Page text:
The difficulty curve spiked early, the characters were good but could have been better, the dungeons got fairly repetitive, there was a lot of trial and error, you couldn't manually control your allies, there were very few save points, having your characters get "tired" was fucking frustrating...the list goes on and on despite it being an incredible title.

Persona 4 fixes every single last one of these with effectively difficulty balancing, better characters, better voice acting, better character situations, innovative shop item acquisition system, jobs, lots of save points, automatic checkpoints, trading the tired aspect for having to pay to heal, and much more. While the story isn't as dark as P3, it succeeds tremendously from a technical angle and I liked the characters, story, visuals, and music more in this one.

It absolutely succeeded in taking a system that was already great with just a few minor flaws and polished it until it was platinum quality. I absolutely cannot say a single goddamn bad thing about this title and that's with me really, really trying. If you haven't tried this title, you are truly missing out on an incredible JRPG experience.

Final Thoughts

I know I'm going to be stepping on some toes for the order and also not including titles like Valkyria Chronicles and Eternal Sonata, but hey, this is my list, so fuck off. It is possible that I missed a few titles, but I tried to reference and cross-reference as many different places as possible to produce this list. Let me know if anything is out of place or missing. And again, thanks for the read!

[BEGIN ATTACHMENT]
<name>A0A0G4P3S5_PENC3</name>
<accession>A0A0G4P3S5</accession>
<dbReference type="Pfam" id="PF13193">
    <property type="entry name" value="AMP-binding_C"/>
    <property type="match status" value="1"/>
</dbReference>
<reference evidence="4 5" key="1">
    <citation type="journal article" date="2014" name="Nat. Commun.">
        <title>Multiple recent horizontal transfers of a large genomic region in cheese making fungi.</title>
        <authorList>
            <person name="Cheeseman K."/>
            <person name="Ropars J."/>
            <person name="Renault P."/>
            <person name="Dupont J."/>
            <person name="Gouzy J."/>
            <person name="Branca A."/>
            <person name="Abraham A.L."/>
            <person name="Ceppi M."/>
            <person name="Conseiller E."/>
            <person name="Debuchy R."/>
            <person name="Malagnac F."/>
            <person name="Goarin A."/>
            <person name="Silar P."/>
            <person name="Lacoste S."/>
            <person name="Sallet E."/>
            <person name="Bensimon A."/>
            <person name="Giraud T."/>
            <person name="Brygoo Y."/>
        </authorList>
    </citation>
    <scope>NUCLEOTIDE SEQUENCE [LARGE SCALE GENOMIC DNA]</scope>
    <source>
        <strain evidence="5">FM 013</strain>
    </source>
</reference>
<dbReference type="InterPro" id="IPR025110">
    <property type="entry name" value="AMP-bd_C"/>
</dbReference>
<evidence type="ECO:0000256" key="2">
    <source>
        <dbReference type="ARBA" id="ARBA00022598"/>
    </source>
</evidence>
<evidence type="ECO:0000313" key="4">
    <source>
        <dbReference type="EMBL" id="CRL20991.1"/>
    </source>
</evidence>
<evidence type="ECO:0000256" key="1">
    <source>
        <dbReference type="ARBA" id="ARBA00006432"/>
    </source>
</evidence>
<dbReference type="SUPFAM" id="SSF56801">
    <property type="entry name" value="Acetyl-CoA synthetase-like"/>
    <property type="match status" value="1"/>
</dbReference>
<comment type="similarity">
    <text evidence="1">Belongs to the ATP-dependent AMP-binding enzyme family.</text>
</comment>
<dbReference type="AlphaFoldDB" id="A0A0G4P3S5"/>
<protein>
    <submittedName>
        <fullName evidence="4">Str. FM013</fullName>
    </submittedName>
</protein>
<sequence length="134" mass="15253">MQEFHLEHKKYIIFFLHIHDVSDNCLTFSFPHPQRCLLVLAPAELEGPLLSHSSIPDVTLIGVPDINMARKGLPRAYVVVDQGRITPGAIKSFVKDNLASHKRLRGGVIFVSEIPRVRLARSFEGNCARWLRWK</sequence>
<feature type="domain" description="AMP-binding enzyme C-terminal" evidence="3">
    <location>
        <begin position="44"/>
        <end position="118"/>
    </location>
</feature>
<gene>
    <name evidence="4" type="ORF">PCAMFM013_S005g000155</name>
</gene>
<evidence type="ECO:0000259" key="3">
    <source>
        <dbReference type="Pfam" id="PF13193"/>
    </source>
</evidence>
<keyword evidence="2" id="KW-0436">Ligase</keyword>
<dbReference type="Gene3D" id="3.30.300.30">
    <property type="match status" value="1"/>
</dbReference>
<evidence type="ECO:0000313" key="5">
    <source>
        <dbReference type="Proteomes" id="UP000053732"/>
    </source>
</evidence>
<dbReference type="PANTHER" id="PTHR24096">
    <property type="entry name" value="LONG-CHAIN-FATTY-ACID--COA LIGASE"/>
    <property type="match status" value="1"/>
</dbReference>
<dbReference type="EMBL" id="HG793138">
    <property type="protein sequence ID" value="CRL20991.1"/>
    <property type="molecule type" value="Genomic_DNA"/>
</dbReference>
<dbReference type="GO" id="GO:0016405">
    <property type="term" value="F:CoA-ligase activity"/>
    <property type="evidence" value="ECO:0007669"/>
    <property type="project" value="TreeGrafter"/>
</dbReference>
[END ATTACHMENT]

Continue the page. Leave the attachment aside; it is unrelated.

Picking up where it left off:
Runner Ups

2Moons (PC)
Age of Conan - Hyborian Adventures (PC)
A.I.M. 2 - Clan Wars (PC)
Asda Story (PC)
Atlantica Online (PC)
Avernum 5 (PC)
Away - Shuffle Dungeon (DS)
Baroque (Multi)
CABAL Online (PC)
Castle Crashers (360)
Crisis Core - Final Fantasy 7 (PSP)
Crazy Tao (PC)
Dangerous High School Girls in Trouble! (PC)
Deco Online (PC)
Dekaron (PC)
Dimensity (PC)
Disgaea 3 - Absense of Justice (PS3)
Dragon Quest Swords - The Masked Queen and The Tower of Mirrors (Wii)
Dungeon Explorer - Warrior of Agent Arts (Multi)
Dungeon Runners (PC)
Eternal Eden (PC)
Eternal Poison (PS2)
Eternal Sonata (Multi)
Etrian Odyssey 2 - Heroes of Lagaard (DS)
Fate - Undiscovered Realms (PC)
Final Fantasy Crystal Chronicles - My Life As King (WW)
Final Fantasy Crystal Chronicles - Ring of Fates (DS)
Final Fantasy Fables - Chocobo's Dungeon (Wii)
Final Fantasy Tactics A2 - Grimoire of the Rift (DS)
Florensia (PC)
From the Abyss (DS)
Gaia Online MMO (PC)
Ghost Online (PC)
Global Conflicts - Latin America (PC)
Holic Online (PC)
Infinite Undiscovery (360)
Izuna 2 - The Unemployed Ninja Returns (DS)
Key to the Kingdom (PC)
Kingdom Under Fire - Circle of Doom (360)
King's Bounty - The Legend (PC)
Last Remnant (360)
LaTale (PC)
Legend - Hand of God (PC)
Legionwood - Tale of the Two Swords (PC)
Luminous Arc 2 (DS)
Lunia - Record of Lunia War (PC)
Mabinogi (PC)
Masters of Belial (PC)
Mega Man Star Force 2 - Zerker x Saurian (DS)
Mega Man Star Force 2 - Zerker x Ninja (DS)
Mount & Blade (PC)
Operation Darkness (360)
Opoona (Wii)
Penny Arcade Adventures - Episode 1 (Multi)
Penny Arcade Adventures - Episode 2 (Multi)
Perfect World International (PC)
Pirates of the Burning Sea (PC)
Pi Story (PC)
Pokemon Mystery Dungeon - Explorers of Darkness (DS)
Pokemon Mystery Dungeon - Explorers of Time (DS)
Quest for Glory 2 - Trial By Fire VGA Edition (PC)